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Three Contests to Get Your Students Excited About STEM

Each year, more than 9 million students participate in science competitions big and small that challenge them to conduct research addressing some of science’s most pressing  questions, construct robots capable of performing complex tasks, and create software and hardware that address the everyday problems of people around the world. These competitions help reinforce students’ understanding of key science, technology, engineering, and math (STEM) concepts by linking what they learn in the classroom to real-world issues. They help students of all skill levels develop and test their ideas, think critically and creatively, collaborate effectively in teams, and sharpen their communication skills. Most importantly, they inspire students on their journeys of exploration and discovery and get them excited about their roles as future innovators.
As a recent Scientific American blog series highlighting youth science competitions explained, “we live in a time in which science competitions have pushed beyond [their] early boundaries, integrating technology and taking great strides to place young people into both the content and the challenges of real science.”  Recognizing the inherent curiosity of youth as an advantage in the sphere of innovation, corporations and public institutions are providing more meaningful opportunities for students to systematically explore new ideas for improving the world through research and design. In addition to the great hands-on experience they provide, many of these competitions offer impressive incentives for participation, including the chance to earn scholarships, spend time with experts in their chosen field, and travel internationally.
For a comprehensive listing of STEM competitions nationwide, check out STEMConnector’s competition directory. For now, here are three of our favorites:
•Google Science Fair: The Google Science Fair is an online science competition open to all students between the ages of 13 and 18 from anywhere in the world, working alone or in teams. Since it started in 2011, this competition has inspired bright young students from around the world to come up with truly amazing innovations like a flashlight powered by the heat of the user’s hand and a system that allows people with speech-impeding disabilities to communicate using just their breath. Top prizes include a suite it LEGO education products, a ten-day trip to the Galapagos Islands, and $50,000 in scholarship funding. The competition is teacher-friendly, offering a useful toolkit for inspiring students to get engaged—and a couple of cash prizes geared toward exceptional educators. The competition is open now and the deadline for submissions is May 19, 2015.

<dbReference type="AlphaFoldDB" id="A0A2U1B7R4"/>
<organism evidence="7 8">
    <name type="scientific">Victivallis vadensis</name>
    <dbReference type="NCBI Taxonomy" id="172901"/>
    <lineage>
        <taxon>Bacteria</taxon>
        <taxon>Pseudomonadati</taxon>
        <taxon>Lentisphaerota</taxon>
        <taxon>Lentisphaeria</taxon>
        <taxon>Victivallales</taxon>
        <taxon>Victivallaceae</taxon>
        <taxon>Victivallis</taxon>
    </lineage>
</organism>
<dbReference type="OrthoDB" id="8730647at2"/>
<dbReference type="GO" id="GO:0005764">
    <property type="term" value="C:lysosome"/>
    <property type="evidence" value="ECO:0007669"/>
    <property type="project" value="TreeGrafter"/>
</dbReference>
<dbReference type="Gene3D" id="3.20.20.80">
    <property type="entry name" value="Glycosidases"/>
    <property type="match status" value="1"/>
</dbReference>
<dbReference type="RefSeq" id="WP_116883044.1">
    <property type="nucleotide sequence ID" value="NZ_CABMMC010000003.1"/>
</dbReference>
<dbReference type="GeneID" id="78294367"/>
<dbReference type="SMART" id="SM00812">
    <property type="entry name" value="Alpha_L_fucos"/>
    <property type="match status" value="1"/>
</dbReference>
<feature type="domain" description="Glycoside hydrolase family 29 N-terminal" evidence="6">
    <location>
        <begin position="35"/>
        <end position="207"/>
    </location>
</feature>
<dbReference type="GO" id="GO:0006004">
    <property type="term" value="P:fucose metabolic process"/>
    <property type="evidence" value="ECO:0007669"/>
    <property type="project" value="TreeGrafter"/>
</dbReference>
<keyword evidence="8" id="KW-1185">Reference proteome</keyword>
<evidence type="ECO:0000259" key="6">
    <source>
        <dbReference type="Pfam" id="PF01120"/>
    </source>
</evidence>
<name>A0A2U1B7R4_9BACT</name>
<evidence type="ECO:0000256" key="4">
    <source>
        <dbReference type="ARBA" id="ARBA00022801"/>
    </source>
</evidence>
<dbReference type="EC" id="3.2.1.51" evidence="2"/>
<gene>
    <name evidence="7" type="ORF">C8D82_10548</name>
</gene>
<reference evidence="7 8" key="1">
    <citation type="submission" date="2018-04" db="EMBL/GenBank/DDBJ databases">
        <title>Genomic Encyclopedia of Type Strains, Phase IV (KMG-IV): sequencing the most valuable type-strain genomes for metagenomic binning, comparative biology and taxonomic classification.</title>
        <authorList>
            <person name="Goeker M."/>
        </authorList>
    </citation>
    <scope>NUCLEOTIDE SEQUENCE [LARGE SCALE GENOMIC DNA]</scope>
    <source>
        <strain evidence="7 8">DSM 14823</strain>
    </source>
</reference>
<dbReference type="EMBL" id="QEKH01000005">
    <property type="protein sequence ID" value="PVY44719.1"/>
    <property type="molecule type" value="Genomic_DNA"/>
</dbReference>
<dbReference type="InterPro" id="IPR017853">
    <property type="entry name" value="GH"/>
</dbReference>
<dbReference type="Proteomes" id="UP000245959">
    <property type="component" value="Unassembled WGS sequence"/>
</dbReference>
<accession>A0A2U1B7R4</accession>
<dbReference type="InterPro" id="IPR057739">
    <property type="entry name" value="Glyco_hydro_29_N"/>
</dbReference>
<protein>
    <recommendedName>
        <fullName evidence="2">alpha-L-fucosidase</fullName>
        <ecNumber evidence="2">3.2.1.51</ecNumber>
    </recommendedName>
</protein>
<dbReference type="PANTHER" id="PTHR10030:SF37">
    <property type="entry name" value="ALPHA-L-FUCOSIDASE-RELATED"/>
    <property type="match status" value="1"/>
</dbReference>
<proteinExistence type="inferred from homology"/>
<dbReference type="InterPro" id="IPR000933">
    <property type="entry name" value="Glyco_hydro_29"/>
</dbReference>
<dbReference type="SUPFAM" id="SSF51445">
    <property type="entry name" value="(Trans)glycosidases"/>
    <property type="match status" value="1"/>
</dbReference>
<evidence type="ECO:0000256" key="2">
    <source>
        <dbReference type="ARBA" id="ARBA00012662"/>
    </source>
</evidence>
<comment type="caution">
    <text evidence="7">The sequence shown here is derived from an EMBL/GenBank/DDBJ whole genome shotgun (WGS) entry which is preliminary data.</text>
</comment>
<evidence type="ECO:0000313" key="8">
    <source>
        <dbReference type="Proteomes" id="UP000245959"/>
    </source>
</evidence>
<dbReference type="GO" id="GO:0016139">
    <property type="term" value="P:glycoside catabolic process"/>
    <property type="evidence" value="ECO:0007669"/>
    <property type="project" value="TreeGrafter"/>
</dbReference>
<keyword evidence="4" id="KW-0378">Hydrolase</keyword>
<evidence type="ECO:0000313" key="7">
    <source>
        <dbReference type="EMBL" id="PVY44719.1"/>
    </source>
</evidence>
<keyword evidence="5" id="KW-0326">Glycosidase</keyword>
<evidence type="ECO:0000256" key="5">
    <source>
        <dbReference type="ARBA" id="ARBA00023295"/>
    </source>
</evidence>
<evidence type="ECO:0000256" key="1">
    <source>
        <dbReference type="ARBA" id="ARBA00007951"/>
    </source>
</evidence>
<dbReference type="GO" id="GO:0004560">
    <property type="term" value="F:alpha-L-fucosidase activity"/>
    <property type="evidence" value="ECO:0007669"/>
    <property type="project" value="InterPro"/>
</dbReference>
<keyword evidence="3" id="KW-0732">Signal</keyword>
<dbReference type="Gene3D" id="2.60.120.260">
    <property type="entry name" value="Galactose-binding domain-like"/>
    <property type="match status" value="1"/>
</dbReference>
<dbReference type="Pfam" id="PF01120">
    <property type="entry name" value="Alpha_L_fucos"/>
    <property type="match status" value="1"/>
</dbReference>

•Robots4Us Student Contest: DARPA, the Defense Department’s high-technology innovation agency, is posing a creative challenge to 9th-12th grade students across the country. The Robots4Us competition asks students to imagine how the proliferation of robots could change society and benefit people in their homes, businesses, and in the military, and share their visions in two- to three-minute videos. The videos should address the implications of advances in robotics for individuals, workplaces, communities, and national security. Five winners will be selected to attend the DARPA Robotics Challenge Finals held on June 5-6, 2015 in Pomona, California. The competition opened on February 11 and the deadline for video entries is April 1, 2015.
•ImagineCup: Microsoft Imagine Cup is an annual competition that brings together young technologists worldwide for three main competitions—Games, Innovation, and World Citizenship—that require them to make an original technology project from start to finish. Together with their teams, students develop an idea, make a plan, and build a project, which can be software or a combination of software and hardware. First-place teams in the main competitions win $50,000 and all world finalist teams win a trip to Seattle. The qualifying rounds start in the fall, so students have plenty of time to gather a team and start brainstorming.
Are your students getting involved in any local or national STEM competitions? Tell us about them in the comments section below.